Vail Daily column: Compost is hot right now
July 12, 2010
When the entire room cleared during a recent dinner party to look at my compost bin in the garage, I thought to myself, “These times are a changing.”
Delighted, I skipped down the stairs and into the garage to open the lid of a plastic garbage can, revealing magical decomposing food scraps.
“It doesn’t smell,” one guest said.
“Just like earth,” another one replied.
And it looked like earth, too, a definite sign that the homemade bin was actually working – something I had been a bit skeptical about from the very beginning.
For the longest time, composting intimidated me. For being the most basic form of recycling, in my mind, it seemed very complicated – scientific even.
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What goes in it, exactly?
How do I know it’s working?
Do I have to buy an expensive bin?
What about the bears?
Is it going to smell?
How do I know it’s done?
And then what do I do with it?
My eco-conscience eventually hurdled the questions, and I gave composting a shot. What’s the worst that could happen, anyway? Nothing. As I quickly learned: Compost just happens.
When you throw food scraps into the landfill, however, compost just doesn’t happen. Wrapped in plastic garbage bags and drowning in a sea of other nonbiodegradable plastic crap, food scraps and other organic items, such as tea bags and eggshells, suffocate and go through a slow anaerobic decomposition, or composting without oxygen.
“And instead of producing wonderful, beautiful soil, it produces methane, a greenhouse gas that over a 20-year period is 72 percent more potent than carbon dioxide,” said Jennifer Santry, executive director of the High Country Conservation Center in Summit County. Santry will teach a class on backyard composting in the mountains July 22 (see info box for details.)
Healthy decomposition, when it creates what some call “gold for gardeners,” requires a balance of nitrogen (greens and food scraps), carbon (or the browns, such as dead leaves or old newspapers), oxygen and moisture. So for the backyard composter, it’s simply about creating that balance in a controlled environment so the microbes that are decomposing everything are healthy and fed well.
I started with a Rubbermaid garbage can with a lid and drilled holes all over, including in the lid and in the bottom, to allow the extra moisture to drip out, like you would when watering plants. And you then need a drip tray underneath the can. Santry said having a bin in your garage is OK, but it can get kind of messy as you add water and it continues to drain. She prefers bins that are open on the bottom and have contact with the earth. This way, there are microorganisms and worms coming in to help with the process. Santry said an ideal size for a compost bin is 3 feet by 3 feet to 5 feet by 5 feet.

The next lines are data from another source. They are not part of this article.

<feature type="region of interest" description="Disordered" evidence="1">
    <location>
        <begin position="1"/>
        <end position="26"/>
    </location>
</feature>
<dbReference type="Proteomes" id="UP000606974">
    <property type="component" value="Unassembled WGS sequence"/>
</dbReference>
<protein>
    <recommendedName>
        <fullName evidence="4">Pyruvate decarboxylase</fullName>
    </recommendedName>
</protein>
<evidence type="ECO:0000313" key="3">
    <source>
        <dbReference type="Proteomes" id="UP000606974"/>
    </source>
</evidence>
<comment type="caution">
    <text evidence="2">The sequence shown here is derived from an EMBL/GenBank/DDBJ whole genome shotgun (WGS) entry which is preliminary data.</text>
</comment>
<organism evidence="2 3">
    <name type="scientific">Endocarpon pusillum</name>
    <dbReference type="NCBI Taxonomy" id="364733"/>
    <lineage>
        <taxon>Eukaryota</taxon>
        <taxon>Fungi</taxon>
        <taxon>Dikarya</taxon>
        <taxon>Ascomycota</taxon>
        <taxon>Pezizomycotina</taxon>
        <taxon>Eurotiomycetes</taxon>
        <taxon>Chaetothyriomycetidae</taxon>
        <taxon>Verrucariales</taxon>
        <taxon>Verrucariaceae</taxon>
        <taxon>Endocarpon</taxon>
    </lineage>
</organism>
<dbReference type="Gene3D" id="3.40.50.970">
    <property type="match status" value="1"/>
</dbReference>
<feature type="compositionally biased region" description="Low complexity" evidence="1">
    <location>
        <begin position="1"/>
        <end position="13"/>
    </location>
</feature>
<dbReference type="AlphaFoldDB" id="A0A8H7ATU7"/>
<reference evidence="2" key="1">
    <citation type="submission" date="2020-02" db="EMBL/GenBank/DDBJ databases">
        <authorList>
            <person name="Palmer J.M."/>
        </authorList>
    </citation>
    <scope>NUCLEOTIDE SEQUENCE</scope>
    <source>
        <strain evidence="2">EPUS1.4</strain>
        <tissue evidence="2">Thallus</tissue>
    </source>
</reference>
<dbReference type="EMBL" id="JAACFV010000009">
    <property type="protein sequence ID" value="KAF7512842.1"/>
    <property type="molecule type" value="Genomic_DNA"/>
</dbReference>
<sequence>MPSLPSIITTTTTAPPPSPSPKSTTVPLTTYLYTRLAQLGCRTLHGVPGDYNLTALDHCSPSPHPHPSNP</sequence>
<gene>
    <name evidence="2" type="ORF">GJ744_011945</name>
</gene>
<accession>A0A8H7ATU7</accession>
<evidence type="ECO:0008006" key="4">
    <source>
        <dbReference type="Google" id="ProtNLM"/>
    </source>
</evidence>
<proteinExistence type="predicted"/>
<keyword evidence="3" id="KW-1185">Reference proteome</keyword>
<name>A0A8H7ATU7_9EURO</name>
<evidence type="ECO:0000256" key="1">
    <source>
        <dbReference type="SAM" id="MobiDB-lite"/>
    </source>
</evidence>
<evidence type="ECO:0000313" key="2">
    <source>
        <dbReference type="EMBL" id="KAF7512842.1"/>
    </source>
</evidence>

Once you have your bin, it’s time to fill it. I keep a decorative, stainless steel mini garbage pail on my counter (it looks like Oscar the Grouch might pop out of it), and as I cook, deseed and peel my fruits and vegetables, I throw the scraps into the pail. This particular pail, designed specifically to hold compost scraps, has a carbon filter in the lid to help with any smell or fruit flies. I also toss eggshells, teabags and coffee grounds and filter into the pail, too, all materials that can go into the compost bin.
Once the smaller “Oscar” pail is full, I empty it into the larger compost bin in my garage. It’s important to note that when getting started, you need to add already formed compost or garden soil to your bin. Without this, you have no microorganisms to do the “eating” and nothing will compost.
So once you have your nitrogen (food scraps) mixed in with some healthy garden soil, you want to add more browns and water and give it a good mix with either a shovel or pitch fork. Katie, my friend from Indiana who creates and sells organic compost, said, “Buying a pitch fork changed my life.” Giving your compost a good mix adds more oxygen to fuel the heat of decomposition. When your bin is composting, it really does get hot.
And Santry reminds that moisture, especially in the dry climate of the Rockies, is really essential.
“Keep your compost bin watered like you do your garden,” she said. “Not too much but not too little, either.”
As a regular habit, every time I add greens, I sprinkle with some browns, add a little water and give it a good mix. You know when it’s done if it looks like earth and smells like earth.
Composting can be as scientific as you want, using thermometers and finishing the process in several weeks, or it can be lazy, taking an entire year to do it. And it doesn’t really matter either way. What does matter is you’re consciously helping to keep greenhouse gasses out of the atmosphere by simply throwing food scraps into a different kind of recycling bin.
Freelance writer Cassie Pence is passionate about living a more sustainable lifestyle. She and her husband, Captain Vacuum, own Organic Housekeepers, a green cleaning company. Contact her at firstname.lastname@example.org.